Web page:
Training event helps Pope Francis students learn to ‘Stop the Bleed’
Story and photos by John Thornton
CHICOPEE – Students gazed up at an anatomical chart of the human torso projected at the front of the classroom. Several tables were covered with tourniquets, rolls of gauze and rubber models of human arms and legs.
One might assume this classroom could be found in a medical school, filled with young doctors in training. This classroom however, was actually located within the halls of Pope Francis High School in Chicopee.
Today the school hosted a presentation called “Stop the Bleed” by Dr. Ronald Gross and a team of nurses and physicians from Baystate Medical Center.
The event was organized by Pope Francis High School’s health and wellness teacher, Leslie Perrault. She said she heard about the event on the radio, while driving to school one morning. It was originally meant to be a first aid training course for Baystate Medical Center nurses who were taught how to stop a patient from bleeding using a tourniquet or medicated gauze.
Unfortunately, at a time when mass shootings have become a nationwide epidemic, this type of training could not stay confined to a hospital setting. The training course was soon offered to Girl and Boy Scout troops. Thanks to Perrault, Pope Francis High School became the first of many planned local school visits for the training event. Perrault said she thought it was important for her students to learn these lifesaving skills.
“Trauma isn’t reserved for war,” said Perrault. “It’s everywhere and they could come across an accident. They were trained in CPR last week, so they are all now CPR-certified and ‘Stop the Bleed’ trained.”
Perrault said she would recommend the course for all schools.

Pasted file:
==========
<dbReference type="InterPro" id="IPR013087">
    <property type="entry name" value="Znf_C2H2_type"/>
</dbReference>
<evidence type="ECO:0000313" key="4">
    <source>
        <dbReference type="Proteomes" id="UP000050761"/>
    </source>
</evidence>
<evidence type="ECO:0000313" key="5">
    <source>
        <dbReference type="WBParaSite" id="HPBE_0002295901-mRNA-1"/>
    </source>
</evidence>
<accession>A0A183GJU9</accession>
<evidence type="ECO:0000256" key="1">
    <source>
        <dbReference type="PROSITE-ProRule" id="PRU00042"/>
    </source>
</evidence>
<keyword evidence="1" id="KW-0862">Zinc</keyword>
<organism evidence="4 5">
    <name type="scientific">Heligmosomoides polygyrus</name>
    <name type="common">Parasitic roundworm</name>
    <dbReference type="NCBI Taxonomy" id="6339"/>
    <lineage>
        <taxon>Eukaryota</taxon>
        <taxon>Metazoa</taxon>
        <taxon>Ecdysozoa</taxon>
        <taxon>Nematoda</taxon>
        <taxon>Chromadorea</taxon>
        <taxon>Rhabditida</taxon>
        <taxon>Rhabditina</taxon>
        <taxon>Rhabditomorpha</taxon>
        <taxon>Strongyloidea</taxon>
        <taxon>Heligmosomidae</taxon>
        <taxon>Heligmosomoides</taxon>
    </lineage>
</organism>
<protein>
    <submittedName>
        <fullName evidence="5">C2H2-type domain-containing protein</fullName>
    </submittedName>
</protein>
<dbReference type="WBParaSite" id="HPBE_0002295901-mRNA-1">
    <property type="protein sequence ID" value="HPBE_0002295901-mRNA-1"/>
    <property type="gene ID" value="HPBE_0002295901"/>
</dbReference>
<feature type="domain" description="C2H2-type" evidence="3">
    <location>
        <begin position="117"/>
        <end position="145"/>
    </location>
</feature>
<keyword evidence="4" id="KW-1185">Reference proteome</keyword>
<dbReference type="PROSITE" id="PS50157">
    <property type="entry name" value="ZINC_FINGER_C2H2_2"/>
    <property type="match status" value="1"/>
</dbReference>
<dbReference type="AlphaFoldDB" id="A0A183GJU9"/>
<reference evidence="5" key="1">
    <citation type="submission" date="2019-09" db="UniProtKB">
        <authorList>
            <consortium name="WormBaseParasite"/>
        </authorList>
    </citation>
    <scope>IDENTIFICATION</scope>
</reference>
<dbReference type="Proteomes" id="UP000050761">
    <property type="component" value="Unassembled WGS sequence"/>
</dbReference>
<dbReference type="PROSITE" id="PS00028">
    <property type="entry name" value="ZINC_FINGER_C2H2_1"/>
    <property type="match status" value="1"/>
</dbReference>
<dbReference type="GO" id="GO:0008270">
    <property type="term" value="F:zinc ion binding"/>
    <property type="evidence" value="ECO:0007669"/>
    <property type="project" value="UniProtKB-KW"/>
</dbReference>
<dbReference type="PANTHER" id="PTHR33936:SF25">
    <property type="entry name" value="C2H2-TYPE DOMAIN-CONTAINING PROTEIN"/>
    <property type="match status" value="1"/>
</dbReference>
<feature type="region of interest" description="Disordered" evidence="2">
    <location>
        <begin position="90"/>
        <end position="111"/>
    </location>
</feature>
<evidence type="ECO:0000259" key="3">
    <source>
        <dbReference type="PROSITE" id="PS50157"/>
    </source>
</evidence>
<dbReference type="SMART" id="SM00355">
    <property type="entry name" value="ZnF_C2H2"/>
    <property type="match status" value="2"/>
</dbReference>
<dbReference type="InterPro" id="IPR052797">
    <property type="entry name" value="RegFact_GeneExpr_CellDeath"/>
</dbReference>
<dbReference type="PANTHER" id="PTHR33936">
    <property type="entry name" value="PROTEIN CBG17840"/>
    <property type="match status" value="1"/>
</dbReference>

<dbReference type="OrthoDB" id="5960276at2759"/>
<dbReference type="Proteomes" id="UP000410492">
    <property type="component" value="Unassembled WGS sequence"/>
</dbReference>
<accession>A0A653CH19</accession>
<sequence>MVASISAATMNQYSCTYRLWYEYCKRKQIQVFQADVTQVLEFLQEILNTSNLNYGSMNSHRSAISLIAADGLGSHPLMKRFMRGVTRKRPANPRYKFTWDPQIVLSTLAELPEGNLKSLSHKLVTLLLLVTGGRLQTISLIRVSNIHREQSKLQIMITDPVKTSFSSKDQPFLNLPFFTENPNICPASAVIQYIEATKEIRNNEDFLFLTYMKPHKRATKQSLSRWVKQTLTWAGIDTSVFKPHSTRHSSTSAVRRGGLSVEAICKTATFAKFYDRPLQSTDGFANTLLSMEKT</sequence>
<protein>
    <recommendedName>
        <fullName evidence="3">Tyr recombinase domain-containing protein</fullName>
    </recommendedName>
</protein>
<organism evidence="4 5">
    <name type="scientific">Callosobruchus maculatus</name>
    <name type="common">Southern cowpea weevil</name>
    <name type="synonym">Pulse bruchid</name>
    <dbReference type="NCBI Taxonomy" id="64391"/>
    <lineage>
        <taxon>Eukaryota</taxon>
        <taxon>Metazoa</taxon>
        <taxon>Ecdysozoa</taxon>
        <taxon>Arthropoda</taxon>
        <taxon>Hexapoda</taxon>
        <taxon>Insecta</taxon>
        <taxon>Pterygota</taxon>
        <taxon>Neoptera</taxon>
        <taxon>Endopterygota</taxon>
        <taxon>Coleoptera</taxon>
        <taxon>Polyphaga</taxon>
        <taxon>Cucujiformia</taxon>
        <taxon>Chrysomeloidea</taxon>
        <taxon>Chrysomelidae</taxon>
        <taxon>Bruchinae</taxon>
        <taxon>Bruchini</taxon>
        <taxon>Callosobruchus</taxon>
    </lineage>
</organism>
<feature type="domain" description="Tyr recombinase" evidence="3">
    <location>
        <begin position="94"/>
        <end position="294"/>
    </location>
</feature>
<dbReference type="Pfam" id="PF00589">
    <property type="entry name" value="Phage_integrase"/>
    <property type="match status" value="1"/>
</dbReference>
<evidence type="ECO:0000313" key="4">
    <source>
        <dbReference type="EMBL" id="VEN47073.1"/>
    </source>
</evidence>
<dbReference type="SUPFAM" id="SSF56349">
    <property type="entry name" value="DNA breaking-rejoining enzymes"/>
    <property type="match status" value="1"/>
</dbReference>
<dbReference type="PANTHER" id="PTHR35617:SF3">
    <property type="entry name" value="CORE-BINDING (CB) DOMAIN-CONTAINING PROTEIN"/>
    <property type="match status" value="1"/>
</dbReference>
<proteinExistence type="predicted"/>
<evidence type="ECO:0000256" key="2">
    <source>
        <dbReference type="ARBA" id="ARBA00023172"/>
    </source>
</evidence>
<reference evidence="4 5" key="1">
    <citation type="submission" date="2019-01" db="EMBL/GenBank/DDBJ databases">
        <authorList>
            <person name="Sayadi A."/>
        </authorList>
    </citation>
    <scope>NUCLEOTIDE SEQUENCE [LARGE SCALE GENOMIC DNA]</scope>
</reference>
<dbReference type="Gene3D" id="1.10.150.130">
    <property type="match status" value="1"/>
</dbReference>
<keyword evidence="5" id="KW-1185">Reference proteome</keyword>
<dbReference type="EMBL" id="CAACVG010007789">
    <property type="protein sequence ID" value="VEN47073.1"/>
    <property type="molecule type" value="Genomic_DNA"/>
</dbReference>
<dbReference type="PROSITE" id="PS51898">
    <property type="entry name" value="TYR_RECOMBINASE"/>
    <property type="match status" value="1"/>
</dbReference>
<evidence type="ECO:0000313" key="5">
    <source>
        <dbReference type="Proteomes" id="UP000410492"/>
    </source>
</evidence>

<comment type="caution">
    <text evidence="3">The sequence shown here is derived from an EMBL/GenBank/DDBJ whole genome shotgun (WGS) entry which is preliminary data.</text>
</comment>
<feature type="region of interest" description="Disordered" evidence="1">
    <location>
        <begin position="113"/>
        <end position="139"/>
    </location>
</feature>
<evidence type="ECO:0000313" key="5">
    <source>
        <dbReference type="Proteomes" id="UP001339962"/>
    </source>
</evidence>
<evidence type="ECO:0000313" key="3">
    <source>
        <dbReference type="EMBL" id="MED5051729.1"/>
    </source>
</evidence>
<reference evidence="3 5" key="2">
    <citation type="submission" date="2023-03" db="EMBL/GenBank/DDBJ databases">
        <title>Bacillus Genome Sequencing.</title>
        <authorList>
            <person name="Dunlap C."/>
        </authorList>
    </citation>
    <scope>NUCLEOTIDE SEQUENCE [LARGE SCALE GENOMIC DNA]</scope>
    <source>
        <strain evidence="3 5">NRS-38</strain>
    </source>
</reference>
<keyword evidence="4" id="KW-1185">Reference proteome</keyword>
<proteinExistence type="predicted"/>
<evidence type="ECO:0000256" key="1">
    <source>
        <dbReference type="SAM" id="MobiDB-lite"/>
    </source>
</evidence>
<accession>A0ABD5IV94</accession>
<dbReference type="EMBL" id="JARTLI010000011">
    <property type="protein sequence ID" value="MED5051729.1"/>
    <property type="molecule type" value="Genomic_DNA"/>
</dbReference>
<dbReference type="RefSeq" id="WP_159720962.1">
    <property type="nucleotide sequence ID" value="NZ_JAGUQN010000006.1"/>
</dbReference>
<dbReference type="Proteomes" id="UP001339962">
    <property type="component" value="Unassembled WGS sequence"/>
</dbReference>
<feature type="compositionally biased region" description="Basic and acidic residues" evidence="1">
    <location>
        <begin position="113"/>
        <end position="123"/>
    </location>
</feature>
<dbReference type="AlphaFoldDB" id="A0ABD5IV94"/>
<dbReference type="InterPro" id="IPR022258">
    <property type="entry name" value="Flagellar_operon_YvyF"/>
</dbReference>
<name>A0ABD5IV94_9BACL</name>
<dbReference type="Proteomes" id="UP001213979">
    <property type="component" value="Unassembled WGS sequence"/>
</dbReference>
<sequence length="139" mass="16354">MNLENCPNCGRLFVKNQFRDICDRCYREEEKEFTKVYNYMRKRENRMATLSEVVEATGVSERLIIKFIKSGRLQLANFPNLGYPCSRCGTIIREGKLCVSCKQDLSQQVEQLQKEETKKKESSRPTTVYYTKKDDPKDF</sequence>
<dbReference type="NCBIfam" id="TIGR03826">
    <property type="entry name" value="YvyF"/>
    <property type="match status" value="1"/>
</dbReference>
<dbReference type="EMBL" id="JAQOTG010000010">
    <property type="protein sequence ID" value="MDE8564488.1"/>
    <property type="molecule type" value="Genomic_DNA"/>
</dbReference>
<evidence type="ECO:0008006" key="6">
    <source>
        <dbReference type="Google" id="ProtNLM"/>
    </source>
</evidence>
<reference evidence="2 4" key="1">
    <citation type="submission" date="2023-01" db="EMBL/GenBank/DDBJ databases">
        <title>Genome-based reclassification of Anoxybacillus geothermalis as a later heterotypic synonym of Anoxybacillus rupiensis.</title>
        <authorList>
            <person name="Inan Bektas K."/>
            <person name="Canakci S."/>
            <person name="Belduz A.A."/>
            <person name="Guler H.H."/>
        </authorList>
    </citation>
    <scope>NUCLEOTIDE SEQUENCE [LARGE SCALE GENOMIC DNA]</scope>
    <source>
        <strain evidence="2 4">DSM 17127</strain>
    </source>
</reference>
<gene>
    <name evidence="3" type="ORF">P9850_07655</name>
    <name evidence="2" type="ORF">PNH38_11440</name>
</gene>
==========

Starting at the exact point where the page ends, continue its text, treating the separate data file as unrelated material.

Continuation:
“It’s great because the students get to try it,” Perrault explained. “They practice on themselves, they know what it feels like and they’re more prepared than they would be otherwise.”
Dr. Gross and his team showed a slide show about what to do and not to do when assisting victims of trauma, and demonstrated how to apply tourniquets and stuff gauze into fake wounds on rubber limbs. They then let the students practice on each other, wrapping their own limbs with special training tourniquets.
Emily Boutin, a sophomore at Pope Francis, told iObserve she thinks it’s necessary for students to learn these skills.
“I thought it was really fun,” said Boutin. “Unfortunately, there’s been a lot of school shootings that have happened recently all over the country, so to know that you know how to save the lives of your friends and people around you is empowering.”
Dr. Gross agreed that it is empowering for students to learn how they can help in an emergency.
“Students are just as at risk for being in a traumatic event as anybody else,” he said. “As a matter of fact, they’re more active. They’re just learning how to drive. They’re doing all sorts of sports and activities. They’re going on trips with their families and they’re not immune to trauma.”
The doctor and his team will be visiting more schools, as well as Girl and Boy Scout troops, to teach students to be potential lifesavers in an emergency.
A video version of this story will be featured on an upcoming edition of the Springfield Diocese’s weekly newsmagazine, “Real to Reel,” which airs Saturday evenings at 7 on WWLP-22NEWS.